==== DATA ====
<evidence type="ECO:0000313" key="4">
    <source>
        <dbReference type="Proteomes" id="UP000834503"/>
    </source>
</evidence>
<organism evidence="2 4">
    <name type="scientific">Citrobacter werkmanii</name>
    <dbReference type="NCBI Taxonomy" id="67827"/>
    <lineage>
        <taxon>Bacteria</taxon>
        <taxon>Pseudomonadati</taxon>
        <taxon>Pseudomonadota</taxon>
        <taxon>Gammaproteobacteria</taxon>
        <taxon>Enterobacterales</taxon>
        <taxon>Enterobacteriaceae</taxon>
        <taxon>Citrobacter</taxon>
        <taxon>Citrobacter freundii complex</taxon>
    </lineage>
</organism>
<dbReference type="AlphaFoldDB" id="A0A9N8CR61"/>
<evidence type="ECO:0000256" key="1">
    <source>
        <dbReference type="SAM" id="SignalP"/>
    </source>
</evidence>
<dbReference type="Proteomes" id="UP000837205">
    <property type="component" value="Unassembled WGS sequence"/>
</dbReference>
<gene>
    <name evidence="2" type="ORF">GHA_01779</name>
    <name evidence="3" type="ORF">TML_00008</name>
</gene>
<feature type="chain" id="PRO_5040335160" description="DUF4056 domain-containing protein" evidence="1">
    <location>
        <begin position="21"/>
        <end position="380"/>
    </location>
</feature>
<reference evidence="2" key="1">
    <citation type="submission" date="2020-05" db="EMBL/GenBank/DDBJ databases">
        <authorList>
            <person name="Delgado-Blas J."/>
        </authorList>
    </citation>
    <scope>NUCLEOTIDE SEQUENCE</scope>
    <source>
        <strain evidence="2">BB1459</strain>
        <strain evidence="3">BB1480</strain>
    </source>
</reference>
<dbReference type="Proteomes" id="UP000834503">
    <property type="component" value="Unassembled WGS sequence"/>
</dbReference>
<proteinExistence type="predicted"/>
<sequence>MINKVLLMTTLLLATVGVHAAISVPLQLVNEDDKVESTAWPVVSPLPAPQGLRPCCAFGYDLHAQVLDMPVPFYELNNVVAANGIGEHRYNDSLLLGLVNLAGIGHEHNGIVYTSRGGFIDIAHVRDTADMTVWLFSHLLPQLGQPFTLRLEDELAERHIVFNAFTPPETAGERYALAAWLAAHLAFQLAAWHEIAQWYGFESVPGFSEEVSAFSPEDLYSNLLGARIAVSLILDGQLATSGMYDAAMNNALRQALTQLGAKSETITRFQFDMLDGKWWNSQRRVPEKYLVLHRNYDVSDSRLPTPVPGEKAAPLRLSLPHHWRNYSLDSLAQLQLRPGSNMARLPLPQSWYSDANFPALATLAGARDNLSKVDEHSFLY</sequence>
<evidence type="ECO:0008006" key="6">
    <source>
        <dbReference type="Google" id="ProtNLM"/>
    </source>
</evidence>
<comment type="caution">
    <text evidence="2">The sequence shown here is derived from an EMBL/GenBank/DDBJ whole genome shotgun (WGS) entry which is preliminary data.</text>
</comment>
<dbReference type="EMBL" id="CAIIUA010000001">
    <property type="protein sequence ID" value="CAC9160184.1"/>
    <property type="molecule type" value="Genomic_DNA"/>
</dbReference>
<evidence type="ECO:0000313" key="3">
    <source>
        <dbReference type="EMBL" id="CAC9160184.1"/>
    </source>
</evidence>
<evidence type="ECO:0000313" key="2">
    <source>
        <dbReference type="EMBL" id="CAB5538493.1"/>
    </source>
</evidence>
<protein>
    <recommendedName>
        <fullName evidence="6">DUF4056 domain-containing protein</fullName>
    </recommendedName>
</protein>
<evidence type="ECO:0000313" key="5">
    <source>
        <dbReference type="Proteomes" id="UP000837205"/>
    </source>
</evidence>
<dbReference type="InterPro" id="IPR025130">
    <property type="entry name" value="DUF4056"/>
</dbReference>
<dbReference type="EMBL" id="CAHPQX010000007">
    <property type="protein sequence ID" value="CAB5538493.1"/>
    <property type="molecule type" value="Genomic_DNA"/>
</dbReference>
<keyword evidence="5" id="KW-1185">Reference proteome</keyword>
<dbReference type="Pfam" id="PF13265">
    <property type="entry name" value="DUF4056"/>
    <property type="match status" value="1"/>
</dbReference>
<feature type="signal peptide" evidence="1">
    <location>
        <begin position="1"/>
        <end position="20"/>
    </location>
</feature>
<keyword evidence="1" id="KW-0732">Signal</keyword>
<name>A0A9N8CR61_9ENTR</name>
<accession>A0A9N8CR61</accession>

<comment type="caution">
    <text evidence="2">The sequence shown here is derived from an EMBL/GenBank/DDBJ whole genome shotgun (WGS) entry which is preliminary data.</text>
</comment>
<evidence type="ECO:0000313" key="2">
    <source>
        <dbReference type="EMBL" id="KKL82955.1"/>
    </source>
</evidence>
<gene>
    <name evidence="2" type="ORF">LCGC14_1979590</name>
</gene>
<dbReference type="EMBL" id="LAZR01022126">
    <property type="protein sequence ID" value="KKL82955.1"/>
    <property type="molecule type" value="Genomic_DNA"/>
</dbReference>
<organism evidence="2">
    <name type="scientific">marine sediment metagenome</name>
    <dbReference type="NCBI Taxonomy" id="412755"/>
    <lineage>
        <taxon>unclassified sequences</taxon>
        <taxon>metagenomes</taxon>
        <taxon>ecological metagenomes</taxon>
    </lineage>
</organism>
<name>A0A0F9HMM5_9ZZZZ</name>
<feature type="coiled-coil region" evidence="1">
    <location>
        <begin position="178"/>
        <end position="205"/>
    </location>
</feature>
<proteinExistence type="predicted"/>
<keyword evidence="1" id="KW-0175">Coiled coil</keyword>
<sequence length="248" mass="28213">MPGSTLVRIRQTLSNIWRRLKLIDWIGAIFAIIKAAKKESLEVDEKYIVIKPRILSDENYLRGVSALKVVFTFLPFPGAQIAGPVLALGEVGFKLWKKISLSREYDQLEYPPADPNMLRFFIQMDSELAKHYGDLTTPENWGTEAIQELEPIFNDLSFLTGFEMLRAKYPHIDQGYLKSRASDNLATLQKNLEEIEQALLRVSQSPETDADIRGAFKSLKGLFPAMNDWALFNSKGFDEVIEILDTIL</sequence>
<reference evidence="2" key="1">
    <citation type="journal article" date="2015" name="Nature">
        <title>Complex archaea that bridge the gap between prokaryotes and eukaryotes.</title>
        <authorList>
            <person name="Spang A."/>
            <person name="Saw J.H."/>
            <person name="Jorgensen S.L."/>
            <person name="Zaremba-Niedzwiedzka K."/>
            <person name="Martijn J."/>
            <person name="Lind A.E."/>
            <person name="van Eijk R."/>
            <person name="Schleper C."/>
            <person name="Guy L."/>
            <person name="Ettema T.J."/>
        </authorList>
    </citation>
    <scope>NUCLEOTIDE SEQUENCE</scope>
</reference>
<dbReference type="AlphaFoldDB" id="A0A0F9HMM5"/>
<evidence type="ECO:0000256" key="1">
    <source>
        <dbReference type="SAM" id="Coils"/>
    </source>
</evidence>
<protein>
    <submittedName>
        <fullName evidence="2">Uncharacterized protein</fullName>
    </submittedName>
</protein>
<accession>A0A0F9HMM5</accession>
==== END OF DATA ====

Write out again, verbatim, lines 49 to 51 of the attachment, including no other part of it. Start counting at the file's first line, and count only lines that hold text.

    </source>
</reference>
<dbReference type="Proteomes" id="UP000834503">